Creating a custom structural directive in Angular allows you to modify the structure of the DOM by adding, removing, or manipulating elements.

In this blog post, I’ll guide you through the process of creating a simple custom structural directive.

1. Create the Directive

To create a custom structural directive, use the @Directive decorator and the ng-template syntax in your directive’s template.

Here’s an example of a directive that conditionally renders content based on a boolean condition:

// custom-structural.directive.ts

import { Directive, Input, TemplateRef, ViewContainerRef } from '@angular/core';

@Directive({
  selector: '[appCustomStructuralDirective]'
})
export class CustomStructuralDirective {
  @Input() set appCustomStructuralDirective(condition: boolean) {
    if (condition) {
      this.viewContainer.createEmbeddedView(this.templateRef);
    } else {
      this.viewContainer.clear();
    }
  }

  constructor(
    private templateRef: TemplateRef<any>,
    private viewContainer: ViewContainerRef
  ) {}
}

In this example:

  • @Directive({ selector: '[appCustomStructuralDirective]' }): The @Directive decorator specifies that this class is a directive and can be used with the attribute appCustomStructuralDirective.
  • @Input() set appCustomStructuralDirective(condition: boolean) { ... }: This input property is a setter that receives a boolean condition. The logic inside the setter determines whether to render or remove the content based on the condition.
  • this.viewContainer.createEmbeddedView(this.templateRef);: If the condition is true, this line creates an embedded view using the provided TemplateRef and adds it to the DOM.
  • this.viewContainer.clear();: If the condition is false, this line clears the content from the DOM.

2. Use the Directive in a Component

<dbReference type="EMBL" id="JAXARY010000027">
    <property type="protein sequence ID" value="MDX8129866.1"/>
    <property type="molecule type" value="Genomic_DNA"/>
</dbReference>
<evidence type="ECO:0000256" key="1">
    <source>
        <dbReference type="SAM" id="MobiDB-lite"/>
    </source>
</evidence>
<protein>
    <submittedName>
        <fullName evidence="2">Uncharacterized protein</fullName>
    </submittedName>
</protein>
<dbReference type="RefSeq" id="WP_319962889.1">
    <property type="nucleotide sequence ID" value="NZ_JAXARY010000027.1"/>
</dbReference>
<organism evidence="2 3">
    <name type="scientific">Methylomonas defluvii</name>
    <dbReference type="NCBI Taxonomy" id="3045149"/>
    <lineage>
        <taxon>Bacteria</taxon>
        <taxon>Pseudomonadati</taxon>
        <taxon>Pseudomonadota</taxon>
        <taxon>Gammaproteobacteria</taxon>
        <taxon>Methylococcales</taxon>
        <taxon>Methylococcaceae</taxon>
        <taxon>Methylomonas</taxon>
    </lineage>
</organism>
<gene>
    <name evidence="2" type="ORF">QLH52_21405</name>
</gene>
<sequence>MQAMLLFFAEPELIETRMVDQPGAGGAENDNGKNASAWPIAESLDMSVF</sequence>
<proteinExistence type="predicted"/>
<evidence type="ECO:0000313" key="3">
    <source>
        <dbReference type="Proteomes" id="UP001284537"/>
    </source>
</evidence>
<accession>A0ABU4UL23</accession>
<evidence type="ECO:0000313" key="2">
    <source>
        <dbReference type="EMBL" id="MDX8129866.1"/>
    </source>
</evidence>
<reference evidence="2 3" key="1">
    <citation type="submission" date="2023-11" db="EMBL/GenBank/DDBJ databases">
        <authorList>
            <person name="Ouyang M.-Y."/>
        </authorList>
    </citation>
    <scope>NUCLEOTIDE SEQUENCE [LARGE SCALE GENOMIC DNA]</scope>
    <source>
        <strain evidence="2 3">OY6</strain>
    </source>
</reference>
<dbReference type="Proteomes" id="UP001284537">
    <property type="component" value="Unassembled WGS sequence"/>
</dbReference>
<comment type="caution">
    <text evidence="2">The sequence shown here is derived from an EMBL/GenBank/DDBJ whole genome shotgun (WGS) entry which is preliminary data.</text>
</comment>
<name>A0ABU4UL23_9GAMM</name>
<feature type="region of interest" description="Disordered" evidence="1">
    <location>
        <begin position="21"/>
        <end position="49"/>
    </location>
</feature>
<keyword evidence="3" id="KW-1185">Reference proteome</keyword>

Now that you’ve created the custom structural directive, you can use it in your components.

// app.module.ts

import { NgModule } from '@angular/core';
import { BrowserModule } from '@angular/platform-browser';
import { CustomStructuralDirective } from './custom-structural.directive';
import { AppComponent } from './app.component';

@NgModule({
  declarations: [
    AppComponent,
    CustomStructuralDirective
  ],
  imports: [
    BrowserModule
  ],
  bootstrap: [AppComponent]
})
export class AppModule { }
// app.component.html

<div *appCustomStructuralDirective="isConditionMet">
  This content is conditionally rendered.
</div>

<button (click)="toggleCondition()">Toggle Condition</button>
// app.component.ts

import { Component } from '@angular/core';

@Component({
  selector: 'app-root',
  templateUrl: './app.component.html',
  styleUrls: ['./app.component.css']
})
export class AppComponent {
  isConditionMet: boolean = true;

  toggleCondition() {
    this.isConditionMet = !this.isConditionMet;
  }
}

In this example:

  • <div *appCustomStructuralDirective="isConditionMet">: The *appCustomStructuralDirective syntax is used to apply the directive to the <div> element, and the isConditionMet property determines whether the content is rendered.
  • <button (click)="toggleCondition()">Toggle Condition</button>: The button calls the toggleCondition() method, which toggles the value of isConditionMet to demonstrate the dynamic behavior of the directive.

Conclusion

Creating a custom structural directive in Angular allows you to add dynamic and conditional behavior to your templates.

By leveraging the power of structural directives, you can create more flexible and reusable components that adapt to changing conditions. This example provides a foundation for building custom structural directives tailored to your application’s specific requirements.

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